You know it's not your average college dorm when violins can be found on every floor, but alcohol and pot are nowhere to be seen.
Psychiatry professor Jim Hudziak pulled a few strings to fill one of the freshman dorms with 80 violins and required students to sign a contract promising no drinking or drugs if they want to live there. It's a bold experiment on any college campus, but he did it at the University of Vermont, long known as a big-time party school.
"We didn't go do it in a place where everyone would say, 'oh, well, that would work.' We did it in the place where people giggled," Hudziak said.
According to the National Institute on Alcohol Abuse and Alcoholism, about a quarter of today's college students admit they suffer consequences from drinking too much. Nearly 700,000 said they've been assaulted by another student who had too much alcohol.
For students not interested in an "Animal House" experience, welcome to the "wellness environment." At this program for incoming freshmen, it's goodbye toga – hello yoga. Late-night pizza and round-the-clock partying have been replaced by Peloton bikes and personal trainers. The idea: surround college students with activities that expand the brain, not zap it with the usual menu of college indulgences.
"I remember even learning that you're supposed to eat probiotic yogurt to help your brain function," student Azilee Curl told CBS News correspondent Jim Axelrod. "Dr. Hudziak will reinforce that again and again."
It seems to be working. Binge drinking is down and GPAs and graduation rates are up. The program has grown tenfold in just four years and now includes almost a third of this year's entering class.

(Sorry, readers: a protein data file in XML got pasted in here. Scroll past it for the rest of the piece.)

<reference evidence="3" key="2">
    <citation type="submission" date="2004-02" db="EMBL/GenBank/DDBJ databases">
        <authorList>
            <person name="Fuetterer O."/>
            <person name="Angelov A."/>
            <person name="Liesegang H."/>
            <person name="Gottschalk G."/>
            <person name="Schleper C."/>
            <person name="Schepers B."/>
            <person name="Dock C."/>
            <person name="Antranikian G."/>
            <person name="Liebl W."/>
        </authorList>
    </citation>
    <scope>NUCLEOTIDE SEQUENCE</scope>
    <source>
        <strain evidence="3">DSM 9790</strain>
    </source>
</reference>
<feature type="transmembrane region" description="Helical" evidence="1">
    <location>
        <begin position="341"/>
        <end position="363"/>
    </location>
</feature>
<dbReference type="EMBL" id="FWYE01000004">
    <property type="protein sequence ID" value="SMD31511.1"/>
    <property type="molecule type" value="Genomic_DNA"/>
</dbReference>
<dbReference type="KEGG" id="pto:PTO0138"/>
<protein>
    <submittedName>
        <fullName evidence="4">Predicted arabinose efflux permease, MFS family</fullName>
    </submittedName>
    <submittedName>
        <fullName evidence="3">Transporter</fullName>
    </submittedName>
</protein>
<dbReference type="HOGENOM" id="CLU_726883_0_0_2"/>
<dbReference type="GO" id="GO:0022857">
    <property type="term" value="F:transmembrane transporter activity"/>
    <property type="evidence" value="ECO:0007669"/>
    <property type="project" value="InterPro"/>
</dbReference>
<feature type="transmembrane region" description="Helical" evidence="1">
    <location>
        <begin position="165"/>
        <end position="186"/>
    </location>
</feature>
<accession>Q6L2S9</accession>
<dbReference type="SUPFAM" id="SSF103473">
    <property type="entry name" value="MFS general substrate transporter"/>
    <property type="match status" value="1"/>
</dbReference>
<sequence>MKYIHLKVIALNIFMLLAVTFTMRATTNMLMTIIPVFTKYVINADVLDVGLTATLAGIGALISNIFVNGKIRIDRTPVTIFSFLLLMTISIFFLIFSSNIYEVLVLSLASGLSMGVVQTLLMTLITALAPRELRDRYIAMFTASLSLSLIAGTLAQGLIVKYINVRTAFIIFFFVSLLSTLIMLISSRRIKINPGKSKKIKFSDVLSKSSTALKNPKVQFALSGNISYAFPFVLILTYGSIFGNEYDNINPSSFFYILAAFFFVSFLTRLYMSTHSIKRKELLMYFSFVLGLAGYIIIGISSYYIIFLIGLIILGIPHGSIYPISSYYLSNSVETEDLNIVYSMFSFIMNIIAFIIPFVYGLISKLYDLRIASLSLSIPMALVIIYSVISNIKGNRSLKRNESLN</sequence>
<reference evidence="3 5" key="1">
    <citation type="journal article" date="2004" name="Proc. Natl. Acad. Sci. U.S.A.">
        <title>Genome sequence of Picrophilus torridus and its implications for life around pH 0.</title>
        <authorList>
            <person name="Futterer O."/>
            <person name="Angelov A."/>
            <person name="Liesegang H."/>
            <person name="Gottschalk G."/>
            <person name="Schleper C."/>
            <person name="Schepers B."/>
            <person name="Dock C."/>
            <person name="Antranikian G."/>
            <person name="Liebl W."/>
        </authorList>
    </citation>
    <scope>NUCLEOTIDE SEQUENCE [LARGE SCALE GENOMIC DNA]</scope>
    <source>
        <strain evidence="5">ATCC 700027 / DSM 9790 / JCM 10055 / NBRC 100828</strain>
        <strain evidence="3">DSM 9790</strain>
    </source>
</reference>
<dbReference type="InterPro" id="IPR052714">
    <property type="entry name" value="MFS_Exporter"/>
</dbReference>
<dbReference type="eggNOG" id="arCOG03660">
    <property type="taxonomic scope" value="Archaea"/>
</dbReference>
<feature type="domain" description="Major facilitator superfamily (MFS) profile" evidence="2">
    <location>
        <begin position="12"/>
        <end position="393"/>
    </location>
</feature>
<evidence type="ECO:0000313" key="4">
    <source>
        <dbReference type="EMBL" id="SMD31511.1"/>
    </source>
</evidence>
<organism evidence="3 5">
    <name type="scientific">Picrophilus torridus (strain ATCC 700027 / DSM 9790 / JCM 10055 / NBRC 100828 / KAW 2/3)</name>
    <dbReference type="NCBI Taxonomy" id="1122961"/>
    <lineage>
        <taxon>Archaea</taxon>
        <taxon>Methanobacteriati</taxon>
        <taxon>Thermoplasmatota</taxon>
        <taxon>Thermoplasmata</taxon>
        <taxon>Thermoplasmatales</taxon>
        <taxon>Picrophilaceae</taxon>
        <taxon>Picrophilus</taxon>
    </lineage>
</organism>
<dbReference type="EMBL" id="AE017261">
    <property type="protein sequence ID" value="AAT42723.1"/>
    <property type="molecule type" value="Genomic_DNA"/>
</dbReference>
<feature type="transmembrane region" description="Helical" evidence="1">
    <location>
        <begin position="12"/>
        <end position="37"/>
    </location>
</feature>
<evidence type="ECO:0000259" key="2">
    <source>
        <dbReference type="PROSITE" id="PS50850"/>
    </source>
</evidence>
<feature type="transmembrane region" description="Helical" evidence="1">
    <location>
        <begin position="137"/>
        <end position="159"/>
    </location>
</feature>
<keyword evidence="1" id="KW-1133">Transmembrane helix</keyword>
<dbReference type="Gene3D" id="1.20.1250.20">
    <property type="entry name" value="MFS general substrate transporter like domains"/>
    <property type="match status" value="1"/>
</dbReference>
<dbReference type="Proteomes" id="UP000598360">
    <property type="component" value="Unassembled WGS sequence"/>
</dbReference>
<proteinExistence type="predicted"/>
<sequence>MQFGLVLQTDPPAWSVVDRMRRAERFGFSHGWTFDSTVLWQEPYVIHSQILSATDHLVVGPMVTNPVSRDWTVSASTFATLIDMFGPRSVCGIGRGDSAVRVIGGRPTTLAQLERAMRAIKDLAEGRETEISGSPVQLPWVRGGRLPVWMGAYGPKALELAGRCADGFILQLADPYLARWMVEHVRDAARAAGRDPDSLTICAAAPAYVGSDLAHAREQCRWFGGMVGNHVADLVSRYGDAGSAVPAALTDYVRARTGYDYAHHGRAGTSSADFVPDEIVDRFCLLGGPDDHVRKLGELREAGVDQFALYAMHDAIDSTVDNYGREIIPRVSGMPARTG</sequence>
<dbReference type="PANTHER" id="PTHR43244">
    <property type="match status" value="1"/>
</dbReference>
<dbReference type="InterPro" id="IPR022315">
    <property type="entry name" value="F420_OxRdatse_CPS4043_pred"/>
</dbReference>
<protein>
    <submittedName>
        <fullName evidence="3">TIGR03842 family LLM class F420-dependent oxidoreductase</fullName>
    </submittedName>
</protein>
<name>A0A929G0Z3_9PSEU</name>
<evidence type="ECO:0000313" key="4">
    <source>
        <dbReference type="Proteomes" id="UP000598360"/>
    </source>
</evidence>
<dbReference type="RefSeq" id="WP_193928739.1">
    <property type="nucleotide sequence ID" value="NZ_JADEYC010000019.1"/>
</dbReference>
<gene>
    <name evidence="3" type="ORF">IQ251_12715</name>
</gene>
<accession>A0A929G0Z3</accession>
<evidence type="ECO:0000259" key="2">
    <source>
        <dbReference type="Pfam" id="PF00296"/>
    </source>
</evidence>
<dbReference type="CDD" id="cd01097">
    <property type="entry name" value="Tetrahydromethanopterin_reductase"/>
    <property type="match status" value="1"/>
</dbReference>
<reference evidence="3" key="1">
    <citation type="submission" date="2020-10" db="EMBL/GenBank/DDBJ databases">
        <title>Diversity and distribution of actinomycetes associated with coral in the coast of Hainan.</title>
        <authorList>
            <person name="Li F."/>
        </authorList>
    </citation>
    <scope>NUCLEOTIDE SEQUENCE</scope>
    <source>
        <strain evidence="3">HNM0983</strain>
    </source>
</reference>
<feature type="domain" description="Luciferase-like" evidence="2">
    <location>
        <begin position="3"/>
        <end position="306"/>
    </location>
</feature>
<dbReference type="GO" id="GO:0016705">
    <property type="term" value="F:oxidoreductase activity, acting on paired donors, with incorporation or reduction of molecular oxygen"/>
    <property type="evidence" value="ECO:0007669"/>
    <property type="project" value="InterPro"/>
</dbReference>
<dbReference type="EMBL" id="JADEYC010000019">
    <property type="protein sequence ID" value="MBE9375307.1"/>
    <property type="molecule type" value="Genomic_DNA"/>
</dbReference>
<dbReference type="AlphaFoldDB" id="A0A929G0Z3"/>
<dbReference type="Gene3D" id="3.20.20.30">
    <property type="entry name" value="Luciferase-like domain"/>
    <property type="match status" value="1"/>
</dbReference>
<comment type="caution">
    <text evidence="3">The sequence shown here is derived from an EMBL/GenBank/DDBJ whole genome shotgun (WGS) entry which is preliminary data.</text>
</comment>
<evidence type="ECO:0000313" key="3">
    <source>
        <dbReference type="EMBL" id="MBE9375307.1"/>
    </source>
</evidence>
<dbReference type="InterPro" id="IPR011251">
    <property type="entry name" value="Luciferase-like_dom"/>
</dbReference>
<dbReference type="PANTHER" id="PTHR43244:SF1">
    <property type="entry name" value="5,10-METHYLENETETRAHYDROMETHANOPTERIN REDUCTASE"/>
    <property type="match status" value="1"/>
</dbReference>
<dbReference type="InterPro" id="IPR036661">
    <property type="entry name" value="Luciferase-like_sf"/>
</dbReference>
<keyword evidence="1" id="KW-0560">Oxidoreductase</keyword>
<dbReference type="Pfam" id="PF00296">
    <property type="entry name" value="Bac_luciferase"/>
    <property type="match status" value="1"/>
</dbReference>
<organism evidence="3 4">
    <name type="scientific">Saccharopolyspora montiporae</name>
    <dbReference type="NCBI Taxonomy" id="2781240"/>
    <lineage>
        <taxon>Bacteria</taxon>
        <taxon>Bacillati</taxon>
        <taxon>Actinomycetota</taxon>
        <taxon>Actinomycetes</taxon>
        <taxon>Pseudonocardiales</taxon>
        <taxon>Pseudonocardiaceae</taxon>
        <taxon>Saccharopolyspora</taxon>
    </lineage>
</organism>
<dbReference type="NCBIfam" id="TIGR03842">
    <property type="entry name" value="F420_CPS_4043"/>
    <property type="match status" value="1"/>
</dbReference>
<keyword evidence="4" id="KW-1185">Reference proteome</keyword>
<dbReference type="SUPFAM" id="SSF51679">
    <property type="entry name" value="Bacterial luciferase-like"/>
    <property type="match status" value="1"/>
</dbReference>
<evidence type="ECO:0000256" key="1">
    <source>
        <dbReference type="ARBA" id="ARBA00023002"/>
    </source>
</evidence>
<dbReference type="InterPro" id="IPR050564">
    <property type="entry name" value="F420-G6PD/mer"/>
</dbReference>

Hudziak explained that the brains of college freshmen are still developing. "You couldn't come up with a worse age to send someone to college than when they're 18. It's the most vulnerable brain period, other than 0 to 3," he said.
So Dr. Hudziak, the chief of child psychiatry at UVM's medical school, set some rules. No bongs, no beer pong, no shot glasses or lighters, which he calls "neurotriggers" that tempt bad behavior.
"The kids in my community aren't punished if they go out and have a beer or smoke the dilly weed," Hudziak said. It's just not allowed in their dorm rooms.
Hudziak frames it as an exercise in making choices, handing out Apple Watches for students to record the consequences of their actions.
"They could say, 'wow, I've had three bad days' and then they can look at their own health survey and go, 'well, I smoked six bowls, had five shots and didn't sleep very much. Maybe that's why,'" Hudziak said. "You build a healthy brain, a healthy body will follow."
Meditation and exercise have become the activities of choice, and this doctor's prescriptions are for "belly breathing" and "reading 'Harry Potter and the Chamber of Secrets.'"
"This is not the ramblings of a crunchy Vermonter. This is hardcore neuroscience," Hudziak said.
The approach they are taking at UVM is really catching on. Some big schools like New York University have started similar programs and more than 40 others have expressed interest in bringing this approach to their campuses.